from a compulsive drug craving and useage and cannot quit by themselves.

A variety of approaches are used in treatment programs to help individuals deal with
cravings and possibly avoid drug relapse. Through treatment that is tailored to individual
needs, individuals can learn to control their condition and live realtively normal lives.

Some of the behavioural characteristics that may occur on the job, with drug addiction,
include:
 absences without notification and an excessive use of sick days;
 frequent disappearances from the work site, long unexplained absences, and
    improbable excuses;
   work performance that alternates between periods of high and low productivity;
   unreliability in keeping appointments and meeting deadlines;
   confusion, memory loss, and difficulty concentrating or recalling details and
    instructions;
   progressive deterioration in personal appearance and hygiene;
   a tendency to wear long sleeves when it is inappropriate to do so;
   increasing personal and professional isolation.

It is important to understand that these behavioral characteristics do not always indicate
drug addiction, but they may indicate the need for further investigation by employers.

According to the Equal Employment Opportunity Commission, current illegal users of
drugs are not "individuals with disabilities" under the Americans with Disabilities Act.
However, individuals addicted to drugs, but who are no longer using drugs illegally, and
are receiving treatment for drug addiction or who have been rehabilitated successfully,
have protections under the ADA from discrimination based on their past history of drug
addiction. Only individuals, who are addicted to drugs, have a history of addiction, or
who are regarded as being addicted have an impairment under the Americans with
Disabilities Act. In order for an individual's drug use to be considered a disability, it
must pose a substantial limitation on one or more major life activities.

Defining Illegal Drug Use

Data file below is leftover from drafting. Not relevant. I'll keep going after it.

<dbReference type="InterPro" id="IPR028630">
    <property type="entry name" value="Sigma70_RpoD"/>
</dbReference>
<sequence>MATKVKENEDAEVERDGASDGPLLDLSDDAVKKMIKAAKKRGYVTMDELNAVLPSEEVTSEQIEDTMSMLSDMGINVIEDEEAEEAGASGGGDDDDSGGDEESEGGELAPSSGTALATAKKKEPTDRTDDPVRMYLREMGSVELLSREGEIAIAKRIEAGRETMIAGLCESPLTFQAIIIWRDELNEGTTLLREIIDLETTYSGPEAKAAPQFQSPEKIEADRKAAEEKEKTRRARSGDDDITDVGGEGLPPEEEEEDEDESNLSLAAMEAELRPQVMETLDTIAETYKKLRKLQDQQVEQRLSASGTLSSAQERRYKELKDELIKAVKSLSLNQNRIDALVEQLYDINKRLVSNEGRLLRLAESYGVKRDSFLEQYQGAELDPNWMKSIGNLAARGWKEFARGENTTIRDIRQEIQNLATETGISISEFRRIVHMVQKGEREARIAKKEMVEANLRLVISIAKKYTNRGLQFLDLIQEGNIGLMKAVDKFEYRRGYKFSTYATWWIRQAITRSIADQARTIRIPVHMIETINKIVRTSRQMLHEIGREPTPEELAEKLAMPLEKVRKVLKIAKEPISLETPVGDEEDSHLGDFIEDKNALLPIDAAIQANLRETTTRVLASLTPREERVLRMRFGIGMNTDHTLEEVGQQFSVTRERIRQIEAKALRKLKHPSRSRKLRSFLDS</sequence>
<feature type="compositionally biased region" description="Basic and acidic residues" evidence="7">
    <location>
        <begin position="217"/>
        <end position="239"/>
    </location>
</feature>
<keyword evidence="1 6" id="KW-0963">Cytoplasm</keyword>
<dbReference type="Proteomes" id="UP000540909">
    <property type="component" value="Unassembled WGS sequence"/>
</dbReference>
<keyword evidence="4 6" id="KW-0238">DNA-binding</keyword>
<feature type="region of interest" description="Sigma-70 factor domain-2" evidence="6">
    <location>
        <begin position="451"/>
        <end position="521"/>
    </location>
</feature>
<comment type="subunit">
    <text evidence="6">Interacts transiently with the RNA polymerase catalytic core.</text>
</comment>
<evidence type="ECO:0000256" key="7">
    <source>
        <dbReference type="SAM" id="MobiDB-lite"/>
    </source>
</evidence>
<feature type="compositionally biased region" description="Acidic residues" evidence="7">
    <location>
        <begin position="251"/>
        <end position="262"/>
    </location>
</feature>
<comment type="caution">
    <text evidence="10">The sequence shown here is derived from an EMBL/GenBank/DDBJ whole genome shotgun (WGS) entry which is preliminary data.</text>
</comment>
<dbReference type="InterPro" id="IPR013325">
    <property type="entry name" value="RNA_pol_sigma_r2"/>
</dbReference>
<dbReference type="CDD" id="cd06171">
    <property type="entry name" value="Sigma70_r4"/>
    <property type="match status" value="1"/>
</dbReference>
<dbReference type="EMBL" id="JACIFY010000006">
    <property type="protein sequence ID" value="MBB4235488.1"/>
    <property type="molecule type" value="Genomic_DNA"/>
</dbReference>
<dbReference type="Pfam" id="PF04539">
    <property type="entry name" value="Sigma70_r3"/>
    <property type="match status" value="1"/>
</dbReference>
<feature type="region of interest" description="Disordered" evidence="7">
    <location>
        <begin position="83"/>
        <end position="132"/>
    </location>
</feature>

The illegal use of drugs includes the use, possession, or distribution of drugs that are
unlawful under the Controlled Substances Act. It also includes the illegal use of
prescription drugs that are "controlled substances". The illegal use of drugs does not
include drugs that are taken under the supervision of a licensed health care professional.
This includes experimental drugs for individuals with AIDS, epilepsy, or mental illness.

Current drug use means that the illegal use of drugs occurred recently enough to justify
an employer's reasonable belief that the individual's use of drugs is an on-going problem.
The problem is not limited to the day of use, or to recent weeks or days, in terms of being
able to take an employment action. Whether or not to take action must be determined on
a case-by-case basis.

Accommodation solutions

The workforce includes many individuals with some form and degree of drug addiction
who, with the appropriate accommodations, can be both successful and productive on the
job. Accommodations will not always be necessary, nor will they always be effective.
As with all employees, employers need to assess the qualifications and performance of
workers with drug addiction on an individual basis, and accommodations need to be
made on a case-by-case basis, taking into consideration each employee's individual
limitations and accommodation needs. Workplaces and jobs vary, and so do people with
disabilities, And as usual, the person with the disability will generally be our best
resource for identifying potential barriers and the accommodations that eliminate them.
Accommodations for individuals in recovery from a drug problem will vary depending
upon the requirements of the job and the length of time the individual has been in